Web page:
// the buffer is too large, extra data is read unnecessarily.
    // For example, if the image is 240 pixels wide, a 100
    // pixel buffer will read 3 groups of 100 pixels.  The
    // last 60 pixels from the 3rd read may not be used.
    #define BUFFPIXEL 240
    //==================================================  =========
    // Try Draw using writeRect
    void bmpDraw(const char *filename, uint8_t x, uint16_t y) {
      File     bmpFile;
      int      bmpWidth, bmpHeight;   // W+H in pixels
      uint8_t  bmpDepth;              // Bit depth (currently must be 24)
      uint32_t bmpImageoffset;        // Start of image data in file
      uint32_t rowSize;               // Not always = bmpWidth; may have padding
      uint8_t  sdbuffer[3 * BUFFPIXEL]; // pixel buffer (R+G+B per pixel)
      uint16_t buffidx = sizeof(sdbuffer); // Current position in sdbuffer
      boolean  goodBmp = false;       // Set to true on valid header parse
      boolean  flip    = true;        // BMP is stored bottom-to-top
      int      w, h, row, col;
      uint8_t  r, g, b;
      uint32_t pos = 0, startTime = millis();
      uint16_t awColors[320];  // hold colors for one row at a time...
      if ((x >= tft.width()) || (y >= tft.height())) return;
      Serial.print(F("Loading image '"));
      // Open requested file on SD card
      if (!(bmpFile = {
        Serial.print(F("File not found"));
      // Parse BMP header
      if (read16(bmpFile) == 0x4D42) { // BMP signature
        Serial.print(F("File size: ")); Serial.println(read32(bmpFile));
        (void)read32(bmpFile); // Read & ignore creator bytes
        bmpImageoffset = read32(bmpFile); // Start of image data
        Serial.print(F("Image Offset: ")); Serial.println(bmpImageoffset, DEC);
        // Read DIB header
        Serial.print(F("Header size: ")); Serial.println(read32(bmpFile));
        bmpWidth  = read32(bmpFile);
        bmpHeight = read32(bmpFile);
        if (read16(bmpFile) == 1) { // # planes -- must be '1'
          bmpDepth = read16(bmpFile); // bits per pixel
          Serial.print(F("Bit Depth: ")); Serial.println(bmpDepth);
         if ((bmpDepth == 24) && (read32(bmpFile) == 0)) { // 0 = uncompressed
            goodBmp = true; // Supported BMP format -- proceed!
            Serial.print(F("Image size: "));
            // BMP rows are padded (if needed) to 4-byte boundary
            rowSize = (bmpWidth * 3 + 3) & ~3;
            // If bmpHeight is negative, image is in top-down order.
            // This is not canon but has been observed in the wild.
            if (bmpHeight < 0) {
              bmpHeight = -bmpHeight;
              flip      = false;
            for (row = 0; row < h; row++) { // For each scanline...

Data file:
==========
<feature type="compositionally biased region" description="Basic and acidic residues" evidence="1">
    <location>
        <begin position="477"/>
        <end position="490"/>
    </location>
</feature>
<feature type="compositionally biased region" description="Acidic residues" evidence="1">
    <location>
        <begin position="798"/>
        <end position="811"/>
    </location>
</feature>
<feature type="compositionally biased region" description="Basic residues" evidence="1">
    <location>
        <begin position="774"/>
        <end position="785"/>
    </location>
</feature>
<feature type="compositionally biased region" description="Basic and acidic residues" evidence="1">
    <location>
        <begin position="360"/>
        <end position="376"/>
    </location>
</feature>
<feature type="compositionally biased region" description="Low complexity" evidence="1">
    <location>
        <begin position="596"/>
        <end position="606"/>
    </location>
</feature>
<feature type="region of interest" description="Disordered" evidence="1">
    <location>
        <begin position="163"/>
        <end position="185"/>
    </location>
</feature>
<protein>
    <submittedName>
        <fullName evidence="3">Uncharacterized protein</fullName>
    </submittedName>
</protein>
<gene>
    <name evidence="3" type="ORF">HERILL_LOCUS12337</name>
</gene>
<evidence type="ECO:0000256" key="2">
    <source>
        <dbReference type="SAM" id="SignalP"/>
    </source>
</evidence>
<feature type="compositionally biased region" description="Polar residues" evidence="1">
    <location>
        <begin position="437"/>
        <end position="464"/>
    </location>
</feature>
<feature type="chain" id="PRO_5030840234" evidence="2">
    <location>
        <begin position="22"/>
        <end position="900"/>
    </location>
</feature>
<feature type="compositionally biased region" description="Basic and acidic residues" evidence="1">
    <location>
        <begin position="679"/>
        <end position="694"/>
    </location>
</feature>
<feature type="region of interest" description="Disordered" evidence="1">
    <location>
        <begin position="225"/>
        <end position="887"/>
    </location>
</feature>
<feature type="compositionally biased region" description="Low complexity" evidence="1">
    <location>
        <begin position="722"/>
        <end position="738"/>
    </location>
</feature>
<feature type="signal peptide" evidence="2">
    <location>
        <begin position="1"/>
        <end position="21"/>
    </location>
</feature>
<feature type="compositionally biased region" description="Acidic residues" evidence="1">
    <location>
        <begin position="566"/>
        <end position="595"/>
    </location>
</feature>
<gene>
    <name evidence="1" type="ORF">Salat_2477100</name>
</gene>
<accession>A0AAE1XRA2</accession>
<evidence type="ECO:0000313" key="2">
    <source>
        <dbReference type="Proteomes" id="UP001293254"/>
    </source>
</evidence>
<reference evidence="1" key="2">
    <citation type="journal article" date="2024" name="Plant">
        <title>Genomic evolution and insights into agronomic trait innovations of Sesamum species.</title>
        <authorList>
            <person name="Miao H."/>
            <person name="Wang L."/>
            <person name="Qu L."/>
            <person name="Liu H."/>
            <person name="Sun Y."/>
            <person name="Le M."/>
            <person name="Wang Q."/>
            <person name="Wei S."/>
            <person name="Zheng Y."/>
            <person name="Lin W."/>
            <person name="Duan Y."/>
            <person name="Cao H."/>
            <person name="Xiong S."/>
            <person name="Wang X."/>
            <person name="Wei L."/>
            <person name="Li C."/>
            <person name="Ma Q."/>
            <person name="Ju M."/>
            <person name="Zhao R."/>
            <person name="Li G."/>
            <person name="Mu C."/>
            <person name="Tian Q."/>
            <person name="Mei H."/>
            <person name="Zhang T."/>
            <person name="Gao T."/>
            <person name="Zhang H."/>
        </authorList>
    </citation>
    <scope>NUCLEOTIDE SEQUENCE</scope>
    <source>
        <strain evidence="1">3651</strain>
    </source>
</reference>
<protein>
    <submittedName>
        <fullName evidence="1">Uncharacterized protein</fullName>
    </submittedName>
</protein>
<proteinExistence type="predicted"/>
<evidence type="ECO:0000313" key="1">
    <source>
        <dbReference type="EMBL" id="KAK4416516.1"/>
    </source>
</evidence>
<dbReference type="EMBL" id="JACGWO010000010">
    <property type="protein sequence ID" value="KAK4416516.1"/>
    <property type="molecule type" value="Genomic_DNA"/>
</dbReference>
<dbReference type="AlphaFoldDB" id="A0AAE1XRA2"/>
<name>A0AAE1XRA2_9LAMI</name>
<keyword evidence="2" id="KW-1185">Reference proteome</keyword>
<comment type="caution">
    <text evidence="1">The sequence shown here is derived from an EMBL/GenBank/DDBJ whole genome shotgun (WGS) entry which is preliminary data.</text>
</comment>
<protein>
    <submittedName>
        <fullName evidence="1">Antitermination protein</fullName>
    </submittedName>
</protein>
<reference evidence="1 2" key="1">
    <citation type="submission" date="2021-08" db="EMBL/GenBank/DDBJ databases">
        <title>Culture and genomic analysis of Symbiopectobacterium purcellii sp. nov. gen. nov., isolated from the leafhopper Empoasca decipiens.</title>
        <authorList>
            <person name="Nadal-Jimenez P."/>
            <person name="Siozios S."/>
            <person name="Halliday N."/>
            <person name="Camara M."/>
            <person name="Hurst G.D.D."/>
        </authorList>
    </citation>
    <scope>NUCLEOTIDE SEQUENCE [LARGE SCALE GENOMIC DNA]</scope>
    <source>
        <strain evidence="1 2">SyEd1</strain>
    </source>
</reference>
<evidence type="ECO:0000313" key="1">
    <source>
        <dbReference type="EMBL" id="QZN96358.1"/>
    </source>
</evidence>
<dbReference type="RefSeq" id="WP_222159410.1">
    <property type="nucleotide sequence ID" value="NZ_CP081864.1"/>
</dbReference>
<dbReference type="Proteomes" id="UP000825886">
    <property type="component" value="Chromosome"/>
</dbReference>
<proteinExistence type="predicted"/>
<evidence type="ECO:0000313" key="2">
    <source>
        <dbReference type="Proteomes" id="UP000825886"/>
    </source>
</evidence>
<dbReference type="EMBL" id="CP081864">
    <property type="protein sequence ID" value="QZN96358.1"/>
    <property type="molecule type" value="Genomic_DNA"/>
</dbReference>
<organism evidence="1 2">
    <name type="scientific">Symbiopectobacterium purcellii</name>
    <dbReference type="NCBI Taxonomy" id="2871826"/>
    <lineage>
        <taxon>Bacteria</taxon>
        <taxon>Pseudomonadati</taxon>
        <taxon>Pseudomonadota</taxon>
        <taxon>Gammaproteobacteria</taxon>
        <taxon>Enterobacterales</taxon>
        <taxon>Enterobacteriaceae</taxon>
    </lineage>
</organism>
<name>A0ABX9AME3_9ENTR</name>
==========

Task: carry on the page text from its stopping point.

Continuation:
// Seek to start of scan line.  It might seem labor-
              // intensive to be doing this on every line, but this
              // method covers a lot of gritty details like cropping
              // and scanline padding.  Also, the seek only takes
              // place if the file position actually needs to change
              // (avoids a lot of cluster math in SD library).
              if (flip) // Bitmap is stored bottom-to-top order (normal BMP)
                pos = bmpImageoffset + (bmpHeight - 1 - row) * rowSize;
              else     // Bitmap is stored top-to-bottom
                pos = bmpImageoffset + row * rowSize;
              if (bmpFile.position() != pos) { // Need seek?
                buffidx = sizeof(sdbuffer); // Force buffer reload
              for (col = 0; col < w; col++) { // For each pixel...
                // Time to read more pixel data?
                if (buffidx >= sizeof(sdbuffer)) { // Indeed
        , sizeof(sdbuffer));
                  buffidx = 0; // Set index to beginning
                // Convert pixel from BMP to TFT format, push to display
                b = sdbuffer[buffidx++];
                g = sdbuffer[buffidx++];
                r = sdbuffer[buffidx++];
                awColors[col] = tft.color565(r, g, b);
              } // end pixel
              tft.writeRect(0, row, w, 1, awColors);
            } // end scanline
            Serial.print(F("Loaded in "));
            Serial.print(millis() - startTime);
            Serial.println(" ms");
          } // end goodBmp
      if (!goodBmp) Serial.println(F("BMP format not recognized."));
    // These read 16- and 32-bit types from the SD card file.
    // BMP data is stored little-endian, Arduino is little-endian too.
    // May need to reverse subscript order if porting elsewhere.
    uint16_t read16(File &f) {
      uint16_t result;
      ((uint8_t *)&result)[0] =; // LSB
      ((uint8_t *)&result)[1] =; // MSB
      return result;
    uint32_t read32(File &f) {
      uint32_t result;
      ((uint8_t *)&result)[0] =; // LSB
      ((uint8_t *)&result)[1] =;
      ((uint8_t *)&result)[2] =;
      ((uint8_t *)&result)[3] =; // MSB
      return result;